DCSIMG

Teacher left with broken ribs after pupil attack

Heathfield Primary School in South Ayrshire, where the attack took place. Picture: Hemedia

Heathfield Primary School in South Ayrshire, where the attack took place. Picture: Hemedia

  • by JAY WILLIAMS
 

A FEMALE teacher was left with broken ribs and a black eye after a nine-year-old male pupil attacked her during a detention class, it has been revealed.

An investigation has now been launched by South Ayrshire Council into the incident at Heathfield Primary School in Ayr.

The teacher, who has not been named, has been off work since the attack in January.

It has been reported that the pupil has remained at school since the incident.

South Ayrshire Council chiefs yesterday said they were “offering appropriate and ongoing support to both individuals”.

It is understood the victim, a principal teacher at the

530-pupil school, was taking a detention session after the boy had been sent to her by his

Primary 5 teacher.

A spokesman for teaching union the Educational Institute of Scotland (EIS) said: “All school and local authority discipline policies should take a firm line when violence is either used or threatened against any member of staff. It’s an issue of serious concern whenever a teacher is attacked or threatened in the workplace.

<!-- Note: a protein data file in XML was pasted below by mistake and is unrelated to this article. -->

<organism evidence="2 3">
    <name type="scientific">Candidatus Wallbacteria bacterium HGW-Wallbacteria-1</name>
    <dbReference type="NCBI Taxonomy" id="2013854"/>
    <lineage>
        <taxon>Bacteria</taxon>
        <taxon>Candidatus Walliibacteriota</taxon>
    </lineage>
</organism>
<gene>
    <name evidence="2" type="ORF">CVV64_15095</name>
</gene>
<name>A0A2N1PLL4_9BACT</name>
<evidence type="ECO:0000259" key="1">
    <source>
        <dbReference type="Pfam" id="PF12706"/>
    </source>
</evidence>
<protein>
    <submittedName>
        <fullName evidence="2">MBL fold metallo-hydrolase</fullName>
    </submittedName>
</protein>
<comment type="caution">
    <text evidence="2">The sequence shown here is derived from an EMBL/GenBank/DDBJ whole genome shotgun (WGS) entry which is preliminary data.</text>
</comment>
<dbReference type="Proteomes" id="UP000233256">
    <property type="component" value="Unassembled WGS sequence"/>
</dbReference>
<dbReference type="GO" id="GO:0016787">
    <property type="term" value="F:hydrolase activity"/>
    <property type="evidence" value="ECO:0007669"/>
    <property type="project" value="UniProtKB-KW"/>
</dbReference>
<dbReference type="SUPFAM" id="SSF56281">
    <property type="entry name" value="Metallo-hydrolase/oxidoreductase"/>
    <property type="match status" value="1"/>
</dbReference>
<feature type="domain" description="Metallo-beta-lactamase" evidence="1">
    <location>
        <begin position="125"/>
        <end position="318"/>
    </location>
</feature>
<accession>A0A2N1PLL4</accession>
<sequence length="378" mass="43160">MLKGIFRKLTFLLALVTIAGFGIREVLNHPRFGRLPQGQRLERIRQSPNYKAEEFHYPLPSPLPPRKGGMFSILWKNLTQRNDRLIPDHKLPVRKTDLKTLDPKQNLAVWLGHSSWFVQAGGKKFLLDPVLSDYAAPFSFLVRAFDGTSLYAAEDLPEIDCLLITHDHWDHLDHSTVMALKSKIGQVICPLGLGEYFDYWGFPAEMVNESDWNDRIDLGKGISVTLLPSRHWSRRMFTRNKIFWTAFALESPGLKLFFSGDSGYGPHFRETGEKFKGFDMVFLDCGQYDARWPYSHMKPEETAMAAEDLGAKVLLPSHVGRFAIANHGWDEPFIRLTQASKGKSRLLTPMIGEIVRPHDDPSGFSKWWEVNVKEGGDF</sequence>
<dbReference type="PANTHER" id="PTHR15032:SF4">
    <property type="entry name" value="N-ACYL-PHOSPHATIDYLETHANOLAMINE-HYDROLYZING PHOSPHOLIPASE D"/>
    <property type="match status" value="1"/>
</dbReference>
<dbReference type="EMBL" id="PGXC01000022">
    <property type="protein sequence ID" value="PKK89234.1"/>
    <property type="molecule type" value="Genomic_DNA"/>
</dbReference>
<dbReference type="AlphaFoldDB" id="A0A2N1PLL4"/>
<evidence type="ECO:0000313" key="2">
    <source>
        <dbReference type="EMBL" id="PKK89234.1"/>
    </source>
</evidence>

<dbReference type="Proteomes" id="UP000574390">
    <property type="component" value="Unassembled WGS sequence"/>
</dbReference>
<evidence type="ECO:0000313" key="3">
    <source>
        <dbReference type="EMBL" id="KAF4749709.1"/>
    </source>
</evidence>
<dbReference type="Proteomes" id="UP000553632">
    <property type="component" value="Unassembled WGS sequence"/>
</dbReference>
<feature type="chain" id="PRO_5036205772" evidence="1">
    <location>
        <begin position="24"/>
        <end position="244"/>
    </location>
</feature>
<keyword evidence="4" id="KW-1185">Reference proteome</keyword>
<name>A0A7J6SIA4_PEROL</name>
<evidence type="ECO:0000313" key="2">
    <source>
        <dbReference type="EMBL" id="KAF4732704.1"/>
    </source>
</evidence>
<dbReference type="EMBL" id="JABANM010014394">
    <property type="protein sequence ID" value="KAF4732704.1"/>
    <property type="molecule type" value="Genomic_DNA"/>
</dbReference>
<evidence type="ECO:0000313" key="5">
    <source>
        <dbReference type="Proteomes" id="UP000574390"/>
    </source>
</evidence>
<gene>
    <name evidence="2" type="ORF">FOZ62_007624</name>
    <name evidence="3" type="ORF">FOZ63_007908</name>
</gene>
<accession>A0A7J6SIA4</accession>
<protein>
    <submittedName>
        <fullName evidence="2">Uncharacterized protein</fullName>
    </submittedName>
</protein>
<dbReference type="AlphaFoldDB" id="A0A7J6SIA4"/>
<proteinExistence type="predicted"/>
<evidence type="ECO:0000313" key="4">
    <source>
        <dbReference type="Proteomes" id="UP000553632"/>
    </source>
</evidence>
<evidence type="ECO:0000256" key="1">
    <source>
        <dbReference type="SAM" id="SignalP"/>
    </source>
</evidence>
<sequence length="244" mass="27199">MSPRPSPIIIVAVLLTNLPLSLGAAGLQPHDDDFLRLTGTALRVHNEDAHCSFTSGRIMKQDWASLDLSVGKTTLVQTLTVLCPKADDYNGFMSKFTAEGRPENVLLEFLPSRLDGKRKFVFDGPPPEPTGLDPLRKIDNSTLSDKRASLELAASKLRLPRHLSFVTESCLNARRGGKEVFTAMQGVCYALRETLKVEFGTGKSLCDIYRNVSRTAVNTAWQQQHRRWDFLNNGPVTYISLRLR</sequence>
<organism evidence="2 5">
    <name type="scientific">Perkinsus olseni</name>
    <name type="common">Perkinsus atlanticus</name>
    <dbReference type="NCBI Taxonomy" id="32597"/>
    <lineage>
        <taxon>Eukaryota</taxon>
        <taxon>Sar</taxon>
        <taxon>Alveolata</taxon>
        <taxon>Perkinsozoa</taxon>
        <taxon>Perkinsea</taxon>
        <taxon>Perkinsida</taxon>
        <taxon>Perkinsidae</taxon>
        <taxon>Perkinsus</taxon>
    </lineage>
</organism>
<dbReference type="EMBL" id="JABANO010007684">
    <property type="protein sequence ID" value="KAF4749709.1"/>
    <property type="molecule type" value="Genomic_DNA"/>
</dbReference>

“All such incidents should be taken extremely seriously. There is no instance where it’s acceptable for a pupil to use violence against a teacher.

“While the EIS does not comment on individual cases, the issue of attacks or threatened attacks on teachers is a very serious problem. Although the number of attacks is relatively small when compared to the number of pupils in our schools, the reality is that one assault on a teacher is one too many.

“Both teachers and the vast majority of well-behaved pupils deserve a safe and secure environment in schools, so any incidents of violence or threatened violence must be dealt with swiftly and in line with the council’s discipline guidelines.”

Douglas Hutchison, South Ayrshire Council’s head of education, said the council was aware of the incident at the school.

He added: “Incidents such as these are extremely rare and we have robust policies and procedures in place to deal with them, and these have been followed.

“The safety and well-being of our pupils and our staff is of utmost importance to us and we continue to offer all relevant support to make sure a secure and positive learning environment is provided at all times.

“This matter has been reported to the police and therefore we cannot comment further.”

The school’s website states that it has five main values for staff and pupils – honesty,

respect, equality, compassion and responsibility.

Staff at the school operate a “green, amber and red” system of rewarding or punishing good or bad behaviour.

Green relates to good behaviour, while amber covers being distracted and distracting others; talking when other people are talking; not following instructions; answering back; and saying unkind things.

Red includes: swearing; being physically aggressive; being verbally aggressive; and deliberately damaging property.

 

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